Deployement of phase 2 – Awareness-raising program

Media release – For immediate release

La Coalition montréalaise des groupes jeunesse LGBT deploys phase 2 of its awareness-raising program about the realities of homeless and at-risk LGBTQ2S youth

MONTRÉAL, April 25, 2018

The Coalition montréalaise des groupes jeunesse LGBT, Montreal’s coalition of LGBT youth groups, is thrilled to announce the support of  TD Bank Group for the phase-2 development of its awareness-raising program about the realities of homeless and at-risk LGBTQ2S youth. The program aims to educate staff members from organizations that assist at-risk youth.

“We are happy to help the Coalition montréalaise des groupes jeunesse LGBT continue its work to improve access to services for homeless and at-risk youth,” says Marc- Antoine Saumier of TD Bank Group. In addition to helping the organization offer more free trainings for aid organizations that serve at-risk youth, this funding will allow the Coalition to develop a guide to inclusive practices for serving homeless and at-risk LGBTQ2S youth. This guide will help to better equip staff to welcome and assist LGBTQ2S young people.

The pilot phase of the program concluded in March. It was initiated by Julie Duford and the Coalition montréalaise des groupes jeunesse LGBT in collaboration with the Regroupement des Auberges du Cœur du Québec, a coalition of Québec youth shelters. The pilot was made possible thanks to the financial support of the ministère de la Justice du Québec’s anti-homophobia office, the Bureau de lutte contre l’homophobie. The development of the program called on the expertise of many people (1). To date, some sixty workers and coordinators from seven Auberge du Cœur shelters in various regions of Québec have received training. The program’s objective is to help them identify homophobia and transphobia when it occurs in order to better intervene. It also aims to support staff in creating safer and more welcoming environments.

Results from the first phase
The preliminary results obtained from the evaluation questionnaire have already revealed the program’s strengths. Participants reported a better understanding of the vocabulary of sexual and gender diversity; better skill at formulating questions free of heterocisnormative assumptions and at intervening when they witness LGBT-phobias in action; a better respect for confidentiality when a young person discloses their identity; and, above all, a better understanding of the specific challenges faced by at-risk LGBTQ2S youth.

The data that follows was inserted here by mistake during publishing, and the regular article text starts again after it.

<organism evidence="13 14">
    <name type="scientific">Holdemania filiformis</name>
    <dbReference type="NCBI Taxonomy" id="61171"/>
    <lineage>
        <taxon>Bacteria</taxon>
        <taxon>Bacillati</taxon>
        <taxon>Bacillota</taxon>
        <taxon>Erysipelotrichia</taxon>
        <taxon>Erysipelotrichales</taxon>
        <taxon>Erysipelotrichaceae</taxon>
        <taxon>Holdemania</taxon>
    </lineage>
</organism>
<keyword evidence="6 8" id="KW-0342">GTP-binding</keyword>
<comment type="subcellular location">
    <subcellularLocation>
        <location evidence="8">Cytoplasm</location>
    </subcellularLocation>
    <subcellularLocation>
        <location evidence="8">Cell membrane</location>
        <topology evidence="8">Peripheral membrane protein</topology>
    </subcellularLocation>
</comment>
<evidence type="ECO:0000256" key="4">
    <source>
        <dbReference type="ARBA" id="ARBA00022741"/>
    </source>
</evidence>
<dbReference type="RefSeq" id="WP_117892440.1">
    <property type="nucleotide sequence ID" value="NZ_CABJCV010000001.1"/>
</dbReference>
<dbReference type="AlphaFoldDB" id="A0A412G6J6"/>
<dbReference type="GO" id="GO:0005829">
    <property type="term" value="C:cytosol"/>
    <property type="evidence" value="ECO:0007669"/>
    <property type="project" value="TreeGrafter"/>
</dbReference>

“There’s still a lot of work to do,” says Julie Duford, doctoral candidate in sexology and initiator of the program. “On the one hand, we can observe heightened awareness on the part of directors and administrations when it comes to supporting and encouraging staff members to develop competencies related to sexual and gender diversity. On the other hand, we can also see the resistance to changing certain practices in order to achieve this. For instance, we see a lot of hesitation to broach the subject of sexual and gender diversity with young people, to ask them what pronouns they use, and to gather data on the sexual orientation and gender identity of the young people who make use of these resources,” she adds. Julie Duford specializes in issues that affect homeless and at-risk LGBTQ2S youth.

The Coalition’s upcoming initiatives
The Coalition montréalaise des groupes jeunesse LGBT aims to pursue its work in relation to the issues facing homeless and at-risk LGBTQ2S youth. “Young trans people in particular are still refused access to shelters for reasons that often boil down to lack of understanding rather than real danger. We plan to bring together our members and our academic, community and institutional partners that are concerned with the situation of homeless LGBTQ2S youth to assess the feasibility of working together to open a shelter that would be devoted entirely to this population,” says Annie Savage, the organization’s director.

About the Coalition
The mission of the Coalition montréalaise des groupes jeunesse LGBT is to support the social integration of sexually and gender diverse youth and to create environments that foster their development. One of the Coalition’s programs is l’Astérisk, a welcoming, bilingual, non-commercial space for young people who are lesbian, gay, bisexual, transsexual, trans, non-binary, queer and questioning. L’Astérisk provides a permanent home for the organizations Project 10, Jeunesse Lambda and AlterHéros. As such, young people have access to information, services and a range of activities under the same roof, as well as benefiting from peer support. The space is also available upon request for LGBTQ+ youth collectives that need a space to hold their meetings and events.

Information:
Annie Savage, Executive Director
Coalition montréalaise des groupes jeunesse LGBT
514 318-5428
dg@coalitionjeunesse.org // coalitionjeunesse.org


1. The people who worked to develop the program are:
Julie Duford, program manager, doctoral candidate in sexology at UQÀM specializing in issues affecting homeless and at-risk LGBTQ2S youth
Gabriel Galantino, training consultant and clinical master’s candidate in sexology at UQÀM, author and host of the Les 3 James videos
Dylan Bisson, training consultant, former administrator and co-spokesperson for En Marge 12-17
Princesse Lamarche, training consultant and poet
Martin Blais, Ph. D., sexologist, professor in the Département de sexologie at UQÀM
Philippe-Benoit Côté, Ph. D., sexologist, professor in the Département de sexologie at UQÀM
Marc-André Bélanger, coordinator with the Regroupement des Auberges du Cœur du Québec
Remi Fraser, coordinator with the Regroupement des Auberges du Cœur du Québec
Annie Savage, executive director, Coalition montréalaise des groupes jeunesse LGBT